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Expert Witness: Investigation and Report. Edinburgh Woolen Mill, Kingmoor Park
Client: Brabners Chaffe Street, Solicitors, acting for Edinburgh Woolen Mill Limited.
In late 2007 we were instructed by Brabners Chaffe Street, Solicitors acting for Edinburgh Woollen Mill Limited, to investigate leaks through the roof of an extension to their Distributions Warehouse, near Carlisle which was constructed in 2002 and is occupied on a 25 year fully-repairing lease. We were asked to provide an Opinion upon the causes of water penetration, which had persisted since the extension was first occupied in 2002. We studied contract documentation and drawings, relevant technical data current at the time the extension was roofed, and we checked the accuracy of the steel frame, which supports the roof cladding. The extension was built by Alfred McAlpine Capital Projects Limited who engaged a roofing sub-contractor (T.A. Kirkpatrick) to provide and install the roof cladding, including four barrel-vault roof lights. There had been numerous leaks since the extension was built and these had continued despite various attempts by the builder to provide a waterproof roof.
During the course of our investigations we were able to study drawings prepared by various parties involved in the design and construction of the project including Cumbria Design Services, Capita Property Consulting, and Bingham Yates & Partners. We were also provided with various Specifications, and extracts of product literature for insulated roof panel systems produced by Kingspan Limited.
From that information we were able to determine that the original drawings and specification intended roof steelwork to be installed at 4° minimum pitch to suit the requirements of the factory made trapezoidal roofing panels produced in continuous 22.4m lengths by Messrs Kingspan.
We undertook a survey and investigation during a period of inclement weather, and noted 90 leak locations causing staining to the interior, with leaks occurring beneath roof lights and beneath joists between roof panels. We took over 40 readings of the inclination of the steelwork and a corresponding number for the pitch of the roof panels to discover the average angle of inclination. This was 1.5°!
Externally we noted the roof cladding in one area was not the specified material and was not formed in continuous lengths from eaves to ridge, as required by the Specification.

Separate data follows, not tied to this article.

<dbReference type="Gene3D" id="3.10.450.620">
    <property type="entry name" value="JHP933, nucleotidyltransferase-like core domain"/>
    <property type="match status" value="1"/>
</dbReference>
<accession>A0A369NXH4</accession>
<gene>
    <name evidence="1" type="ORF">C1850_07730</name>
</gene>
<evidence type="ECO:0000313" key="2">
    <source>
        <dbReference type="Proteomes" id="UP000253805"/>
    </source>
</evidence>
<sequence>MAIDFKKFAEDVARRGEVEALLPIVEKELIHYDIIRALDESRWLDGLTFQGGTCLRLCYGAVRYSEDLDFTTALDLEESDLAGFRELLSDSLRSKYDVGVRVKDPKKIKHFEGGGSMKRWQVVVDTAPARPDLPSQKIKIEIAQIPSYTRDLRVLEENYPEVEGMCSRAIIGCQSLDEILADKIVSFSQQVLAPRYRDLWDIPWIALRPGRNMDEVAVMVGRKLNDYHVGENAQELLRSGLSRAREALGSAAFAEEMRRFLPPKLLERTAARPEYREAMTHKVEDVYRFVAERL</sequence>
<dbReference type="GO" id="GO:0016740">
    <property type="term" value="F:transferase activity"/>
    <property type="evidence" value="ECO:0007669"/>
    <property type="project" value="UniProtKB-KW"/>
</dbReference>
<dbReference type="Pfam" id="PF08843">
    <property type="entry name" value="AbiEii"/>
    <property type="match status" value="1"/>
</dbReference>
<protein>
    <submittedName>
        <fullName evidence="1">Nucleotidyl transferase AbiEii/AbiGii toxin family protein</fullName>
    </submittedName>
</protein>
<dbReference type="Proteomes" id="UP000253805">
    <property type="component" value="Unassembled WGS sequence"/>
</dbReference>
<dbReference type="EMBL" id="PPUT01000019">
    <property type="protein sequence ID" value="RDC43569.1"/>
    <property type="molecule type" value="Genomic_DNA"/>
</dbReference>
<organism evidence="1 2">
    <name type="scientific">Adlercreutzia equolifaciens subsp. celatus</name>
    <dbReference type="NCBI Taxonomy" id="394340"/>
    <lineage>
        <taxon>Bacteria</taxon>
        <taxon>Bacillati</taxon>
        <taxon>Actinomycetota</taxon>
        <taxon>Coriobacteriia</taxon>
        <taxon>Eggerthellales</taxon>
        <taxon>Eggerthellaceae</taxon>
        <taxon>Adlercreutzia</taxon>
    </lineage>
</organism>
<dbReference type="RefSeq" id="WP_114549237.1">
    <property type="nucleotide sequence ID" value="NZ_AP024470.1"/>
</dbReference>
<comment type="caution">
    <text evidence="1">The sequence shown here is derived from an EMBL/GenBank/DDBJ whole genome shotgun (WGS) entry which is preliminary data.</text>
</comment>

We noted numerous ad-hoc attempts made to seal various joints, with the addition of cover-slips at joints and polysulphide mastics. And, the roof lights had not been provided with upstands, making it impossible effectively to waterproof junctions at joints. Further inspections revealed a considerable quantity of organic material (moss and lichen) on the roof, contributing to the failure of the roof to drain freely.
Our Report confirmed the roof was not weatherproof; that water penetrating the roof was damaging the thermal insulation and the internal flooring; that the roof covering and the supporting steelwork had been defectively designed in that they failed to take account of construction tolerances and deflection in the roof panels; and that, under normal conditions, the roof surface was, for all practical purposes, flat. Hence, in the absence of an adequate self draining fall, water was being retained on the roof and subsequently penetrated the joints in the cladding system.
We concluded water penetration was a foreseeable consequence of the inadequate slope to the structural steel frame, coupled with the use of a roof cladding system not recommended for application to the minimal slope provided by the supporting steel frame and purlins.
The moral of the story?
Before entering into a fully-repairing lease have the roof inspected by a suitably experienced roofing specialist. We can provide that service for property owners considering a purchase.
Below: photographs of the interior; the roof light with no upstands; surveying the roof incline; and, organic material contributing to the failure of the roof.
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